if (buffer == 0x07 && buffer == 0x0D)
ale = buffer;
chan = (ale + 0x30);
Yes, it works up to 9 as you stated.
What this code does is point to offsets in an array named buffer that is filled from a loop that pulls from the serial read when the radio transmits a data packet to the Arduino. I flag for start of line 0x24 and know the max packet length will not exceed 34 bytes. When this certain data packet with that 07 and 0D in those spaces is seen I know it's what is called an ALE scan packet. Each time the radio changes to the next channel that data at offset  in the buffer is the only thing that changes. It increments from 0x00 to 0xC8 to represent the channel 0 through 200 that it's on. I am wanting to zero in on just that data and display it on that spot on the LCD.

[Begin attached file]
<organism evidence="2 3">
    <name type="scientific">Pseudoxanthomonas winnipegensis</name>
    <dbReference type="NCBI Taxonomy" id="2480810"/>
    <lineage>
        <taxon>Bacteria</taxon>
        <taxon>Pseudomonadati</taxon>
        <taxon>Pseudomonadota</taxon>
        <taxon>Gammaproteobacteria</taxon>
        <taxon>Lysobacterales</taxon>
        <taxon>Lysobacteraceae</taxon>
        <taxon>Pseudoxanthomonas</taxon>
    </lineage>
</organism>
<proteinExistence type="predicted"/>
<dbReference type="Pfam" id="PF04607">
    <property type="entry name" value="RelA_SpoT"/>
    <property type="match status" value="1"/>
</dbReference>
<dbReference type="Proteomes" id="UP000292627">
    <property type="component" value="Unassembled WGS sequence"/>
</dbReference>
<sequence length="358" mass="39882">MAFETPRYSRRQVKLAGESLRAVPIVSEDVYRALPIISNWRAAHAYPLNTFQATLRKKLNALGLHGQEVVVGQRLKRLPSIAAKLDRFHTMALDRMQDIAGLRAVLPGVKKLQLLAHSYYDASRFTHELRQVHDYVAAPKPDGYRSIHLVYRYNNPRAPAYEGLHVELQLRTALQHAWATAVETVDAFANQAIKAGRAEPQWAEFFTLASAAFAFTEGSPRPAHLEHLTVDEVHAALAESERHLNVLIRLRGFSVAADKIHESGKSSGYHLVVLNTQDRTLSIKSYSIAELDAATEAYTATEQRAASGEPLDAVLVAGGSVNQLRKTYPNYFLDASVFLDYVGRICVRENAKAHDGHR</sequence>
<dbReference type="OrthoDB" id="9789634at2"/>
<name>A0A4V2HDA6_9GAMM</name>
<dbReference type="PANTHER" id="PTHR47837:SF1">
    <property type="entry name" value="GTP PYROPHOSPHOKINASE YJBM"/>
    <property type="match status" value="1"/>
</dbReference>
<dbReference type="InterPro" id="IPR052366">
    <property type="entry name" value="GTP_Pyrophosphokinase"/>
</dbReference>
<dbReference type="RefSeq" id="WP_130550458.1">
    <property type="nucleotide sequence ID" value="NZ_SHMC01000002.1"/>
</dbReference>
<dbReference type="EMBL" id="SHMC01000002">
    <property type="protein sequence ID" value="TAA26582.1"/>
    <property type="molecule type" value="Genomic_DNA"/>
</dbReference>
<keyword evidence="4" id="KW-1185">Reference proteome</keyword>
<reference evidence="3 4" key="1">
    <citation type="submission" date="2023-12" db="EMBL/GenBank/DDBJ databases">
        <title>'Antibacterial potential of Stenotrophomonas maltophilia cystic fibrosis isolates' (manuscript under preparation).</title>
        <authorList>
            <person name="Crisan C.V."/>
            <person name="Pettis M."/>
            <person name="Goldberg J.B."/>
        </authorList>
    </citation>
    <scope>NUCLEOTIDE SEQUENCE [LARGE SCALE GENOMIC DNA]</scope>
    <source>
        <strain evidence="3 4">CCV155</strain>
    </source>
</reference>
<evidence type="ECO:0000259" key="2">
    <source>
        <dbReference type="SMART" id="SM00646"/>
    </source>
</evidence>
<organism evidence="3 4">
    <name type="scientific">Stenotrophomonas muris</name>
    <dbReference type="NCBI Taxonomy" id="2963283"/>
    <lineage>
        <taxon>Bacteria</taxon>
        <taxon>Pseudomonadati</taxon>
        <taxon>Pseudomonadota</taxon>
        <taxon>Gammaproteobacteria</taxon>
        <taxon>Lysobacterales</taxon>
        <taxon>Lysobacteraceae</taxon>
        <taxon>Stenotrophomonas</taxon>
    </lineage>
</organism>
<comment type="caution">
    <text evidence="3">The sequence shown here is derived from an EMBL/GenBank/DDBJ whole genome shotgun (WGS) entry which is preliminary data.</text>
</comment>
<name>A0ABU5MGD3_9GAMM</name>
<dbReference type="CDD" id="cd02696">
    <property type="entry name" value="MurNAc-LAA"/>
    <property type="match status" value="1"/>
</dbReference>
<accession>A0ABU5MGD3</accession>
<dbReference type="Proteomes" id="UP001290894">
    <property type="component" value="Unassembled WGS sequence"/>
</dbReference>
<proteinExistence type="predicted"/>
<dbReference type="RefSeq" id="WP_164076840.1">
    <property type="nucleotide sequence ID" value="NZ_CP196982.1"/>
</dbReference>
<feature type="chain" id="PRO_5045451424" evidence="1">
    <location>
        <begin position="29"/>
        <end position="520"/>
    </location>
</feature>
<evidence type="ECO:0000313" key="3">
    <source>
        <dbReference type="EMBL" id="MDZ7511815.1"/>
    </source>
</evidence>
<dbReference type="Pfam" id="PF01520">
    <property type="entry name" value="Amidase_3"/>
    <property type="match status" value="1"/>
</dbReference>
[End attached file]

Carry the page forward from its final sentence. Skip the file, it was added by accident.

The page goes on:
When I exit that mode (say I go to free tuning mode) the op codes and other data in the incoming data packets change and this IF statement is no longer valid. Another similar IF statement below flags for their corresponding "identificatin", for lack of better term, bytes then it processes and displays interesting data from those packets, etc... and so forth. It's all working and all other packets are already formatted as ASCII but for whatever reason that one above ( the ALE scan) I initially mentioned is presenting the channel data as raw hex.
I hope that makes a bit more sense.